Witnessing significant health issues among members of the Confederated Salish & Kootenai Tribes on the Flathead Reservation— cardiovascular disease, diabetes, addiction, and cancer—while helping her father manage health issues related to diabetes, Rachel Matt felt “called to serve” her community. The Flathead Indian Reservation, located in western Montana on the Flathead River, is home to the Bitterroot Salish, Kootenai, and Pend d’Oreilles tribes, also known as the Confederated Salish and Kootenai Tribes of the Flathead Nation.
In 2017, Rachel enrolled in the Life Sciences program at Salish Kootenai College, an ATD Network college participating in the Tribal College and University initiative. She believed that by studying cellular biology, she would be able to contribute to the health and wellness of her community.
Rachel refers to her enrollment in the college as a major part of completing her circle.
“My education made me realize that community, education, and career are all deeply connected in a circular way,” she shared. “We create our own opportunities to uplift, innovate while respecting the past, and educate the community. Through my knowledge and career, I want to actively serve and contribute to my Tribal community; in effect, completing my personal circle.”
To recognize her commitment to education and to her community, Achieving the Dream selected Rachel as a co-recipient of its Harvey Lincoln Scholarship Award, given annual to students enrolled at colleges in the Achieving the Dream Network who have persisted in their studies despite educational, personal, or financial obstacles.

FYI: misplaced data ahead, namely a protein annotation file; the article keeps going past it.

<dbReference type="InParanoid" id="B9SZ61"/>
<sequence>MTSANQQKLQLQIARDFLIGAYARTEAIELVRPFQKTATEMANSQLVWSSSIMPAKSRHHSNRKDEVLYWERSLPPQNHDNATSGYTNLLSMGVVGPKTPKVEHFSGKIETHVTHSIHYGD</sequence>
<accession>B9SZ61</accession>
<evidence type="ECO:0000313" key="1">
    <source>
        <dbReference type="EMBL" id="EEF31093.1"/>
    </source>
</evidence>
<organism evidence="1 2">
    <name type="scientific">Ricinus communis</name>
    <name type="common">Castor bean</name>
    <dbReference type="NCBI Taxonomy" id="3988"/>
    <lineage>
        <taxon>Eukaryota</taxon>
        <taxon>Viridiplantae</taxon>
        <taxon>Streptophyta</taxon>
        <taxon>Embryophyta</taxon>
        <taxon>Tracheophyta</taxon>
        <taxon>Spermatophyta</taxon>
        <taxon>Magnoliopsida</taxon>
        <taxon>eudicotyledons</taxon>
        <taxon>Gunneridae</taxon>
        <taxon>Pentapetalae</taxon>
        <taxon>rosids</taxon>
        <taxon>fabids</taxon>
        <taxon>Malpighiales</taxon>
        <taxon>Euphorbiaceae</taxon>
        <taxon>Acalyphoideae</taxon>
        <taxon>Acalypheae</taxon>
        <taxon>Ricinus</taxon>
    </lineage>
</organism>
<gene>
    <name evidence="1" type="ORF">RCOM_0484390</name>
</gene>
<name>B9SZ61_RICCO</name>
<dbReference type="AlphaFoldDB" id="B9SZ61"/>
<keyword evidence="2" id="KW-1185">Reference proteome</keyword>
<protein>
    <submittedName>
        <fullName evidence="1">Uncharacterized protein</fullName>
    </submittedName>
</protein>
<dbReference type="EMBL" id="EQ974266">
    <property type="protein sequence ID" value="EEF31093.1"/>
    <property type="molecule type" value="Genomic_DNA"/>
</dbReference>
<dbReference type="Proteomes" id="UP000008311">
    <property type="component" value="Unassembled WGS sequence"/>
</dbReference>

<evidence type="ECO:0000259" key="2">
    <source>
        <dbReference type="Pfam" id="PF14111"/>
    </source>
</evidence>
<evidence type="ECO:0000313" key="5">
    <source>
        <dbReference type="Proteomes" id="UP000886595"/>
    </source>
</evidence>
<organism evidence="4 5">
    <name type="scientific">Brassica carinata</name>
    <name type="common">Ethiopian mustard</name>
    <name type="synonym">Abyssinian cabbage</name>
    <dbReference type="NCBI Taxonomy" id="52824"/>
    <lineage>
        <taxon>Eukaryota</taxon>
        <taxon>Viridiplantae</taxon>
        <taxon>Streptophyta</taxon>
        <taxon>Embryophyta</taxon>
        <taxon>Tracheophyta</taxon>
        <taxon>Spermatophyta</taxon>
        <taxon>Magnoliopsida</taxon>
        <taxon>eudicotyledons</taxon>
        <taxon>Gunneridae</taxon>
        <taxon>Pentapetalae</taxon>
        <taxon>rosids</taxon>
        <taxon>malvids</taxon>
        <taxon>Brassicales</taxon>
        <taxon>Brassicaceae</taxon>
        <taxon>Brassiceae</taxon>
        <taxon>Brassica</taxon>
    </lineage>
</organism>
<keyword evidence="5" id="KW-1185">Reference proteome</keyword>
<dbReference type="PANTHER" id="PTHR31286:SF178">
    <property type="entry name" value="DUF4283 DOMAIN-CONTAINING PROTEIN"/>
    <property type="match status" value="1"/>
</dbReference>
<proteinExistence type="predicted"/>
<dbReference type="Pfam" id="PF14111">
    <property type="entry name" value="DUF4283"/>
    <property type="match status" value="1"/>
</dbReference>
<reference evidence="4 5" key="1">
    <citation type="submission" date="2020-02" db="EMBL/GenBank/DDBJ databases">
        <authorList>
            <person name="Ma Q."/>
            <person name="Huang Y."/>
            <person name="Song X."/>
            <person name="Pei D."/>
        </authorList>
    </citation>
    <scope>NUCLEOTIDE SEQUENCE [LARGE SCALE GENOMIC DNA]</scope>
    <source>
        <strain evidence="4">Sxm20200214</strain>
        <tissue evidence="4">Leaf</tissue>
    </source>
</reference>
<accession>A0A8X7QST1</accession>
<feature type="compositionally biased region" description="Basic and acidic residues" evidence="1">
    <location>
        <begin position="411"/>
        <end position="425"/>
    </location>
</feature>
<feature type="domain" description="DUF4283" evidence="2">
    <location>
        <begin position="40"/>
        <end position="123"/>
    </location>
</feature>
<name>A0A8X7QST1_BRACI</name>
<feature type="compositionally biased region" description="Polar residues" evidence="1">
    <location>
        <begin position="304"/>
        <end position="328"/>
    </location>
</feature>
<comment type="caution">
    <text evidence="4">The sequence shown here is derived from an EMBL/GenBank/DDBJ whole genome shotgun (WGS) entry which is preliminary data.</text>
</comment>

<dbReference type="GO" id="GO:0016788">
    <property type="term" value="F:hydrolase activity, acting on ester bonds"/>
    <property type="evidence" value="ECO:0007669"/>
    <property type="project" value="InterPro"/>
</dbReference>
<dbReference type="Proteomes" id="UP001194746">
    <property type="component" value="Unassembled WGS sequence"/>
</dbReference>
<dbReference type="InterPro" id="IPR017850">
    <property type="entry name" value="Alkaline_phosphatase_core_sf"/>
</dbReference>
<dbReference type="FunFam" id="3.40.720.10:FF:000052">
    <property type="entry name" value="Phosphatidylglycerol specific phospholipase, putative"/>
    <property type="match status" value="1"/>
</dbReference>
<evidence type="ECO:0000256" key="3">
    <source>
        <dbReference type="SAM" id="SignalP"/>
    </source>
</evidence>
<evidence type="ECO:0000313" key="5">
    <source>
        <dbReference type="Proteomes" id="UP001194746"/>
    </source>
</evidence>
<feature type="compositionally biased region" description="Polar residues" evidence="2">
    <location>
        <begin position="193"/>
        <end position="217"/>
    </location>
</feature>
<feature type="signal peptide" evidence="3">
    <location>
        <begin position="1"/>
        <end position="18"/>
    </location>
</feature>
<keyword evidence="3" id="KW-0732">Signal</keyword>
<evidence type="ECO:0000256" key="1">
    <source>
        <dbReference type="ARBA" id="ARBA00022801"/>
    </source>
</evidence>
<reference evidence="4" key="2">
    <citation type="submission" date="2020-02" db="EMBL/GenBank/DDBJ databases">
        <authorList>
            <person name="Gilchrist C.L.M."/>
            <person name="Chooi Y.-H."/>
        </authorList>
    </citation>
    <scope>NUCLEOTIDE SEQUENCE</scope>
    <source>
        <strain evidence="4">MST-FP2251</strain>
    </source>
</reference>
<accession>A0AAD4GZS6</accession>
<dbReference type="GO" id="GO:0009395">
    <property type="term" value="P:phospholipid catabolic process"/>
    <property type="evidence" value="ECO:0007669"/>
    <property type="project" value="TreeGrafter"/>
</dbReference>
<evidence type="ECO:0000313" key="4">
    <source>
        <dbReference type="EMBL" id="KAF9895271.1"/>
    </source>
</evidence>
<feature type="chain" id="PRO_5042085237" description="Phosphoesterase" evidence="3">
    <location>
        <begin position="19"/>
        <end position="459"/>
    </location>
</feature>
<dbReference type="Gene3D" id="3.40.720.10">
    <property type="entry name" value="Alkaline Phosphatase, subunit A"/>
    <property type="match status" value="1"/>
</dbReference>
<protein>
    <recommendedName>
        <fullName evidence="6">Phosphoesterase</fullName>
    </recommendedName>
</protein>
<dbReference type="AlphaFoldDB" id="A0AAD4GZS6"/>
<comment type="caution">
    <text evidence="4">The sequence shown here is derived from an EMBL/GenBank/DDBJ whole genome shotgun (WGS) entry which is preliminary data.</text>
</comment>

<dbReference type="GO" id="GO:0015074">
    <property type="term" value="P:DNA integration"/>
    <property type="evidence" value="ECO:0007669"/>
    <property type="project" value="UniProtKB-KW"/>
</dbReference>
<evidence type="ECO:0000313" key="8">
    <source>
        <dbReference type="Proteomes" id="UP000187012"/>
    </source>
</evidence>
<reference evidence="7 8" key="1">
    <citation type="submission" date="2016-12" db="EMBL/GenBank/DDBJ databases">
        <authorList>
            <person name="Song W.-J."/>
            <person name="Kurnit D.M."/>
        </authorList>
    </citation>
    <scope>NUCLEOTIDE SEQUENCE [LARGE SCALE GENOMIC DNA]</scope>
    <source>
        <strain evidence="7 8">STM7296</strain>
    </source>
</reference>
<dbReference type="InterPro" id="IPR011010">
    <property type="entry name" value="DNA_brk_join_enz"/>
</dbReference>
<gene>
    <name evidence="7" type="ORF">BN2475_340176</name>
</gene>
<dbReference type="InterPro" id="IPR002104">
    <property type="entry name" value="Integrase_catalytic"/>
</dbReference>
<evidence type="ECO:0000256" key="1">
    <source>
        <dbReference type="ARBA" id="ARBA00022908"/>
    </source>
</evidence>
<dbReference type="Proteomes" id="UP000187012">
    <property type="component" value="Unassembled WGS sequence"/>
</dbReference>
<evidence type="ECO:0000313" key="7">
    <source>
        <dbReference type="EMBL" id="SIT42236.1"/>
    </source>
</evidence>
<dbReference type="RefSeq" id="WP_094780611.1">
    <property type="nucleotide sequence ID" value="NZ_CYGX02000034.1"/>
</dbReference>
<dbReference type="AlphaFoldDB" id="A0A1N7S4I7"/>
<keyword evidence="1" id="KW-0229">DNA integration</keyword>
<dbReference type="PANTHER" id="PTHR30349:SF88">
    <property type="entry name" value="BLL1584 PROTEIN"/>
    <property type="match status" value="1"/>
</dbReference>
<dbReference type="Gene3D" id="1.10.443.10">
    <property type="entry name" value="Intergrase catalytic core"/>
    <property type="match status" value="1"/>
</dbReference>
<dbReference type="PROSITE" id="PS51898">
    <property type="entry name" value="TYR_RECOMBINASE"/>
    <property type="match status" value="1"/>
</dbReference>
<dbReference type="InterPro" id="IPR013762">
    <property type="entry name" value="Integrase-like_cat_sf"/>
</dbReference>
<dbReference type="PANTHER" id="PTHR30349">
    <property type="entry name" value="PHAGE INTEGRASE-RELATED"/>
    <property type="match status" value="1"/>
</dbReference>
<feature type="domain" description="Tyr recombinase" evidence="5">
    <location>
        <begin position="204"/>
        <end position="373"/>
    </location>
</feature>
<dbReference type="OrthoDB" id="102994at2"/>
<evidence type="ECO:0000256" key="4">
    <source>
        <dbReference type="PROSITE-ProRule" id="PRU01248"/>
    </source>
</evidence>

Broadening her circle
At Salish Kootenai College, Rachel has been involved in several community outreach initiatives related to health disparities on the reservation. Professor Wendy Westbroek, a Life Sciences faculty member at the college who nominated Rachel for the award, cited Rachel’s hard work in all aspects of her life.
“She has a full plate but manages to maintain an excellent academic record, keep up with a demanding research internship, perform community service, serve as a caregiver, and raise her family,” Dr. Westbroek wrote. “This scholarship will make a huge difference in Rachel’s life and will assure her future academic success.”
This summer, Rachel will participate in a 10-week external research internship at the University of Montana, with a goal of attending graduate school. Eventually, Rachel plans to pursue a Ph.D. in the biomedical field and hopes to serve as a role model for her family and other indigenous women.
The Harvey Lincoln Scholarship honors the late husband of ATD Senior Vice President, Carol Lincoln. Mr. Lincoln, a volunteer at ATD’s annual DREAM Conference, was a strong advocate for low-income students and students of color. Created by Achieving the Dream in 2017, the scholarship provides financial support for students at ATD Network institutions who have persisted in their studies despite educational, personal, or financial obstacles. Students must be nominated by staff, faculty, or administrators from their college.